Feature image: Bulolo Flats. Courtesy of Must Do Brisbane. This photo may not be reproduced without permission of Must Do Brisbane.
Thomas Charles Beirne with his nieces, Doreen and Gwenneth Hooper, 1936. Courtesy of State Library of Queensland. [Note: relatives of T.C. Bernie identify the nieces as Doreen and Joan Hooper]
Illustration of Bulolo Flats. From ‘Flats for Girls in the Valley’. See reference below.
Rear of T.C. Beirne and Co’s store in Fortitude Valley, Brisbane, 1902. Courtesy of State Library of Queensland.
Haberdashery and glove department at T.C. Beirne, Fortitude Valley, 1900. Courtesy of State Library of Queensland.
Shop assistants inside George Adams cake shop, Fortitude Valley, c.1938. Courtesy of State Library of Queensland.
Archbishop Sir James Duhig. Courtesy of State Library of Queensland.
‘Bulolo Flats.’ Queensland Heritage Register. Department of Environment and Heritage Protection, Brisbane, 2008.
‘Family Life Menaced. Archbishop Duhig’s Warning. Degradation of Women.’ Morning Bulletin (Rockhampton). 12 February 1934, p.6.
Ferguson, W.J. ‘Modern Woman.’ Townsville Daily Bulletin. 30 March 1933, p.3.
‘Flat for Girls in Valley.’ The Courier-Mail. 27 July 1934, p.25.
‘Lure of the City. Country Girls Singe Wings.’ The Northern Miner (Charters Towers). 10 September 1930, p.5.
‘Women’s High Ability in Business: Becoming dangerous rivals to men.’ The Courier-Mail. 6 December 1935, p.19.
‘Women’s Rights. Morally Unprotected. Archbishop Duhig’s Plea.’ The Brisbane Courier. 8 December 1930, p.13.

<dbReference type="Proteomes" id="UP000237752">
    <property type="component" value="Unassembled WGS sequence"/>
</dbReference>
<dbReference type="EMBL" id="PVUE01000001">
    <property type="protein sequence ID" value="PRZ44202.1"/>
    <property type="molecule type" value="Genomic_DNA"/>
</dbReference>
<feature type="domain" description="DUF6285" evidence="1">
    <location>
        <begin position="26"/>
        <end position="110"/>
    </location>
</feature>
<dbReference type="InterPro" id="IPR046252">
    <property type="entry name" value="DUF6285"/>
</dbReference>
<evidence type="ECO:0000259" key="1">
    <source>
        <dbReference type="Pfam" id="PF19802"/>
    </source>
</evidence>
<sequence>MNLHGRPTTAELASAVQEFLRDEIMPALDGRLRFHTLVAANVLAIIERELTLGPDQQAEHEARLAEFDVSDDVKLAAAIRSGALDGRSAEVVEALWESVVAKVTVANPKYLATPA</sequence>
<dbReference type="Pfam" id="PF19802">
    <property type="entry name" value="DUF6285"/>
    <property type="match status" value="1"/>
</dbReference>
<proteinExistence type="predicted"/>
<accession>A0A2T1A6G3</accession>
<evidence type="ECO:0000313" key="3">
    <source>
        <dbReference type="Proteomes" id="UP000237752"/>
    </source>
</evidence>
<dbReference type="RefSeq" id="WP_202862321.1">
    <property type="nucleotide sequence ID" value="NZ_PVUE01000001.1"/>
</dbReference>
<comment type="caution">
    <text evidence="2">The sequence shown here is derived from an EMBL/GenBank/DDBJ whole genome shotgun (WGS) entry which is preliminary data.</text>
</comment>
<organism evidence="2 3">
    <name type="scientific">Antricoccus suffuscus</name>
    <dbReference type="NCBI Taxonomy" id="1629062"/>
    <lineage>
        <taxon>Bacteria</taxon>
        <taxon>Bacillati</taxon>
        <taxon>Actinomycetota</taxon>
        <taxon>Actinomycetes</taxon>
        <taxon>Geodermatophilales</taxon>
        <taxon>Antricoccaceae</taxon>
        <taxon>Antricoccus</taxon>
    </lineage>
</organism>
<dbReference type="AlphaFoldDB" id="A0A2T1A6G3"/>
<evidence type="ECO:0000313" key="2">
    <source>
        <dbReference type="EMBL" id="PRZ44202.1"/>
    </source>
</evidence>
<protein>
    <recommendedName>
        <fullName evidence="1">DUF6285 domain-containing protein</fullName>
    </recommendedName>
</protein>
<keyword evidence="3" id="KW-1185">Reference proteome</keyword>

Great and insightful post Iona! Brought me right back to Brissie on a Sunday night.
Thank you very much for this story – I have often driven past this building and wondered about its past.
TC Beirne was my great great grandfather, and although he died a quarter-century before his born, he still loomed large over my mother’s family while growing up. I’m fairly sure that the young women with him in the photo above are Hennessy women. One of them was (I think) Joan Garrett, a first cousin of my grandmother, who was a Hennessy and a granddaughter of TC Beirne – I recognise the shape of the eyes. This is a lovely story that I will share with relatives.
LikeLiked by 1 person
Hi Alexander, Thanks so much for your comment and for sharing your reflections on the story and images. You have really helped bring it to life with your personal insights that go beyond the history books. I am not surprised to learn TC Beirne was the stuff of family legend – he accomplished a remarkable amount in his lifetime. Thanks again, Iona
I am also a great great grand daughter of TC Beirne, the two women in the photo with TC are Doreen and Joan Hooper my father’s sisters. loved reading the article, I have happy memories of the store when my father was the managing director.
LikeLiked by 1 person
Thanks Jillian – great to have clarification on the photo. Lovely to hear from another Beirne relative! Cheers, Iona